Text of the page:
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UNICEF a life-saver for Syrian children

A Syrian refugee child at a camp in Iraq. Over 5 million children have been impacted by the war in Syria.

The civil war in Syria is now in its 4th year, and everyday unfolds a struggle to survive for millions trapped in the country. War causes food shortages and malnutrition.

UNICEF is bringing in life-saving food to Syrian children. Here are just a few examples from the latest UNICEF report. High-energy biscuits and Plumpy'Doz were recently delivered in Arastan, Homs. This will be enough food to treat 3,000 malnourished children under five years of age. Both of these foods require no preparation or refrigeration making them easier to distribute in a war zone.

In Aleppo, therapeutic milk is being provided by UNICEF. This milk is usually given at medical clinics to treat severe malnutrition. In Qamishli, Plumpy'Nut and high-energy biscuits were distributed to help feed 90 children.

The Plumpy'Nut, which is a fortified peanut paste, is used to treat the most severe cases of child malnutrition. Plumpy'Doz is part of that same family of foods and helps prevent malnutrition from taking hold. In Iraq, Jordan and other countries hosting Syrian refugees, UNICEF is also providing nutritious food.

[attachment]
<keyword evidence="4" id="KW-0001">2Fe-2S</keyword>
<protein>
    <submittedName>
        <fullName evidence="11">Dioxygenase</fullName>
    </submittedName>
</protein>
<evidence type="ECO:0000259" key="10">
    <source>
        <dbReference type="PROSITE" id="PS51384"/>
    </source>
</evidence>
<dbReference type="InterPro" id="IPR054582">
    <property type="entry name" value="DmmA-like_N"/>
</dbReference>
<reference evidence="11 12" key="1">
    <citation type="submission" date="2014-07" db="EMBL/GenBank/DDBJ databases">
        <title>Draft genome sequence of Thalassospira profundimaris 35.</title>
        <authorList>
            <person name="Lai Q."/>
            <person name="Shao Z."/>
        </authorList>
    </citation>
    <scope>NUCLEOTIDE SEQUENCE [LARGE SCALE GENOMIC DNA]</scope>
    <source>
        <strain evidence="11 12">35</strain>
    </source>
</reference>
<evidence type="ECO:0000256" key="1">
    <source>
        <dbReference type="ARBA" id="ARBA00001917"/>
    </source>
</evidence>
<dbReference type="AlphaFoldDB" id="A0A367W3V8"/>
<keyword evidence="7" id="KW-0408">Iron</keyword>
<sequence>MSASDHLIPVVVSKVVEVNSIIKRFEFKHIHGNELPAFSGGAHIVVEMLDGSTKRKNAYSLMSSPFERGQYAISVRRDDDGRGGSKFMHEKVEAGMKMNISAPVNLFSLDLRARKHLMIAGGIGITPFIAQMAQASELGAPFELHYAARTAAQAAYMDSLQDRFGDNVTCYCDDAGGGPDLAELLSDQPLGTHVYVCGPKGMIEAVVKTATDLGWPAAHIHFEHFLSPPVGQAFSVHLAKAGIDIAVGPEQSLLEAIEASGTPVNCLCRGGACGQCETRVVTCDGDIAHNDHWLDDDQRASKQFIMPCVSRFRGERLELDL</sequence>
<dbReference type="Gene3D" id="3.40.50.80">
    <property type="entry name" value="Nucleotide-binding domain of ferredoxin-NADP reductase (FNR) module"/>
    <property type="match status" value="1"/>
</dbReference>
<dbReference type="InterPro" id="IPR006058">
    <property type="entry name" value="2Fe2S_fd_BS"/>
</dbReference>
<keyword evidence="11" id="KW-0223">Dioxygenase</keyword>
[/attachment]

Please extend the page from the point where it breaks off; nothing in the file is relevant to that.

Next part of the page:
The very fact that any of these foods are being deployed in a country means that children's lives are at risk. UNICEF and its partners on the ground are in a race against time to prevent malnutrition from destroying a child's life. Malnutrition can cause lasting physical or mental damage, or death.

UNICEF is helping put together a nutrition study to see exactly the extent of malnutrition in Syria. Those results are expected any day now. It's difficult to know the extent because many parts of the country are hard to reach because of the fighting. What we do know is that children have perished from malnutrition. There are an estimated 5 million children impacted by the war in Syria. They need food, medicine and clean water.

UNICEF is also low on funding for the Syria mission. They have set up a relief fund at UNICEF USA. In addition, funding levels for the International Disaster Assistance Program (IDA) are being debated in Congress.

The IDA fund helps UNICEF and other humanitarian agencies like the World Food Programme respond to disasters. It's critical that Congress support this funding considering the massive ongoing emergency in the Middle East and other parts of the globe.

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